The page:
Creation of Israel (1948—Present)
Historically, the Jews in Turkey were never persecuted and even helped in the formation of the Young Turks Movement in 1908 (the same movement would later be accused of an alleged "genocide" against the Armenians). The Jews also later supported the war of independence, betraying the Christians in favour of the Muslims. Ataturk even praised Turkish Jews for their contributions towards the movement. When World War II started, many European Jews fled to Turkey. When Israel was created in 1948, at the expense of the Palestinians who would undergo a colossal loss of land and subsequent genocide attempts of their own at the hands of the Jews, Turkey became the first Muslim country to recognize it. The two countries good relations continued (along with Azerbaijan; another Turkic state) well into the next few decades until Israel committed several massacres, mass murders, and wars against non-Jews in Palestine in an effort to ethnically cleanse Israel, including the 2008 flotilla attack. Israel only apologized after Obama forced it's hand. Israel's belligerent attitude towards non-Jews has ironically even seen it's government come out in support of a "shoah/holocaust" against Palestinians. In World War II however, Turkey rescued 115,000 Jews from Europe. When this figure is broken down, 15,000 were French Jews who were allowed to settle in Turkey, along with 100,000 Eastern European Jews. Turkey however, also deprived 2,000 Turkish Jews of their citizenship, but refused to do so for 3,000 others, who were all on an arrest warrant list made by the Germans at the height of Nazi power.
Turkish—Soviet Relations & NATO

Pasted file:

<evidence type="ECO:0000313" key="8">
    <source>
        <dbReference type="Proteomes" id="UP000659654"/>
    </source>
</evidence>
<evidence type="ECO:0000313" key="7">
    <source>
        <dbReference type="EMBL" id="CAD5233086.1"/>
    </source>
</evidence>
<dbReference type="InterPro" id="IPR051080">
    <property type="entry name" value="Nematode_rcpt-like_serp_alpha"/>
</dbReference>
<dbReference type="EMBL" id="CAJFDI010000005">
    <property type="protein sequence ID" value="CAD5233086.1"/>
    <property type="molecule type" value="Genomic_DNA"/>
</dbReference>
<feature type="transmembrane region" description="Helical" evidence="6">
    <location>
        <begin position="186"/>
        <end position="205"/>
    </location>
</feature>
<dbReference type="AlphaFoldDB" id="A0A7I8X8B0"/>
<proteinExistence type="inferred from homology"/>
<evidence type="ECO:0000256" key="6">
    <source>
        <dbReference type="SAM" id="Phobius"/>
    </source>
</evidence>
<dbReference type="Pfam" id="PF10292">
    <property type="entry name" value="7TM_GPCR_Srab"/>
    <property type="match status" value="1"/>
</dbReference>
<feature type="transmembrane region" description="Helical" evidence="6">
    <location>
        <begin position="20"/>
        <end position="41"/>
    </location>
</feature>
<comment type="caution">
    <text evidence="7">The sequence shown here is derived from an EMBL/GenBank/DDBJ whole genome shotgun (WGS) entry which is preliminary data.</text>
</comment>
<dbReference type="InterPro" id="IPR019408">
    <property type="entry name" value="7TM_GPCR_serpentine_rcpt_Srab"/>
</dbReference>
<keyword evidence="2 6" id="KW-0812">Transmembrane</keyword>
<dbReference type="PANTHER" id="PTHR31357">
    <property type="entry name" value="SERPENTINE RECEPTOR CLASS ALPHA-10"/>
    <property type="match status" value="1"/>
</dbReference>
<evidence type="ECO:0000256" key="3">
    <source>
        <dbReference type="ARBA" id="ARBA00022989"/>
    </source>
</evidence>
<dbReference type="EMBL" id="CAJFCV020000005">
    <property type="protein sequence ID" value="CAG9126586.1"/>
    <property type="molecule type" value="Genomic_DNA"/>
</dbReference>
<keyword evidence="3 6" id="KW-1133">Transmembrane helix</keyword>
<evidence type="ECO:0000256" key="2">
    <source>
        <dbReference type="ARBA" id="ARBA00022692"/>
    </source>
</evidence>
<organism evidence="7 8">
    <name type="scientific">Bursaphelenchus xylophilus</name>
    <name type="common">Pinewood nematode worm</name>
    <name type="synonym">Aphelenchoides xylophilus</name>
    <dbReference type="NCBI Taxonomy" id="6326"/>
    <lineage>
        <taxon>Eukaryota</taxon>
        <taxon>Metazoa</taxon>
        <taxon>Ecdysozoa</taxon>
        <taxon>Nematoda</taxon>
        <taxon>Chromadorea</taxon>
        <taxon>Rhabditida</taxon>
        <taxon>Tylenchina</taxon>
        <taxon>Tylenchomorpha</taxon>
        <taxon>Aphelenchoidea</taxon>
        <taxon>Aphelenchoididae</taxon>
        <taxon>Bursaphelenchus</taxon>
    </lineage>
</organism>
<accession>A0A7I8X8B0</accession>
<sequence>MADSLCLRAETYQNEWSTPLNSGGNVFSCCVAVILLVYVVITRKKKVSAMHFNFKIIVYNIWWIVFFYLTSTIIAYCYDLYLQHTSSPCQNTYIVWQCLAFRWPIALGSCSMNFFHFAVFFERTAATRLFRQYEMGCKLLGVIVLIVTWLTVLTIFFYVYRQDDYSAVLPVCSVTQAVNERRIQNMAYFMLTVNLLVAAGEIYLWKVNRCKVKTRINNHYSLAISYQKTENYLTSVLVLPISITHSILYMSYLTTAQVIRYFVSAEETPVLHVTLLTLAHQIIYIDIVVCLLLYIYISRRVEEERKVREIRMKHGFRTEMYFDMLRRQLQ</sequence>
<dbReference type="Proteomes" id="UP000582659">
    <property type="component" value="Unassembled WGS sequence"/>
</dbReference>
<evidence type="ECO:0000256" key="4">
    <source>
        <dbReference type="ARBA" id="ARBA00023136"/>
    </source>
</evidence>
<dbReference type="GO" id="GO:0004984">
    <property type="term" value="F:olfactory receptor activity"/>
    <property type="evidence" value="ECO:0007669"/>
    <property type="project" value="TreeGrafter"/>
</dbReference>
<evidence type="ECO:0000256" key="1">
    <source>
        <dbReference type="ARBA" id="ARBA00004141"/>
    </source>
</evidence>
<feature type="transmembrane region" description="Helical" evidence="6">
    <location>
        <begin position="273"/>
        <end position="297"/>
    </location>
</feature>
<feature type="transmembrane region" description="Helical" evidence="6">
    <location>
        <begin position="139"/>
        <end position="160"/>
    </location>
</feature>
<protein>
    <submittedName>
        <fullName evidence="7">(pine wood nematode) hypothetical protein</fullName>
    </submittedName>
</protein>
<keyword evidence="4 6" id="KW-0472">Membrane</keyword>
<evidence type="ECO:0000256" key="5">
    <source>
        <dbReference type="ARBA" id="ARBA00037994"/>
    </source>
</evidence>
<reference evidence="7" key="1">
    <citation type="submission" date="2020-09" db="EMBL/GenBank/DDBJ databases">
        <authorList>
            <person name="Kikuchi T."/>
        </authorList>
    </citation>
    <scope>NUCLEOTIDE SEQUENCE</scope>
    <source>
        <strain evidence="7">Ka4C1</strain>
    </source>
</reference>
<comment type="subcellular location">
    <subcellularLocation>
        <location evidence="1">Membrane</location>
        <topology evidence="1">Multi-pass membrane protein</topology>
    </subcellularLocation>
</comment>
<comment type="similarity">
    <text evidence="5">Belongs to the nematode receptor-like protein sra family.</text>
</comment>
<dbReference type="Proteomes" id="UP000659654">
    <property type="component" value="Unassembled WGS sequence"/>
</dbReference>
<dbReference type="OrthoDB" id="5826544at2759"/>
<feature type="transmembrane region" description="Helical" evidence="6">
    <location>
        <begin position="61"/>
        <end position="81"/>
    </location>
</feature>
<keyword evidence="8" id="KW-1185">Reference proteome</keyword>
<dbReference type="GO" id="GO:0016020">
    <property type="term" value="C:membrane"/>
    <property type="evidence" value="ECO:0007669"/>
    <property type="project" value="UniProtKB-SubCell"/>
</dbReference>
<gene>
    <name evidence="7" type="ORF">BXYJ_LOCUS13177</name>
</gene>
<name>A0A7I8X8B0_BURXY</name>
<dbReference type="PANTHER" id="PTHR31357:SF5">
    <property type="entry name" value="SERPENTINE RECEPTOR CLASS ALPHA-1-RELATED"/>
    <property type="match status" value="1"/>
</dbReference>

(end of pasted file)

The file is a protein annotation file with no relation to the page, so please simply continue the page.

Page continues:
Turkey was at strains with the Soviet Union, even before the war began. The communists had adopted an expansionist policy, which would go on to disrupt many different countries throughout the USSR's tenure until it's demise in 1991. The Polish had already suffered a joint Nazi-Soviet coalition to takeover the country even during the war. The Turks had, at least politically, attempted to survive this threat by making a treaty with the communist empire, known as the Treaty of Friendship (1925); this was renewed in 1935 again as the situation in Europe gradually worsened. For a time, this meant the Turks only had the Italians to worry of. The Italians had openly declared hostility several times towards the Turks, and even went on to horrendously invade Muslim Albania. This was primarily also down to the fact that the fascist Italians had already invaded Ethiopia. The Italians themselves wanted Iraq, and being former Ottoman territory, they did not want Turkey to get it back. Eventually Italy was taken out of the equation as Hitler's forces and influence grew to massive proportions. During this time, Turkey opened up even more in their relations with Britain, and then France. The British guaranteed protection to the Turkish if war broke out in the mediteranean in the May 1939 treaty, however Turkey was not obliged to do the same if Britain was invaded. Turkey signed a similar deal with France in June 1939. Fortunately for the Turks, when the French were invaded (and surrendered to the Nazis within a month), this worked out for them. As Russia was invaded and then started winning, the Turks felt threatened.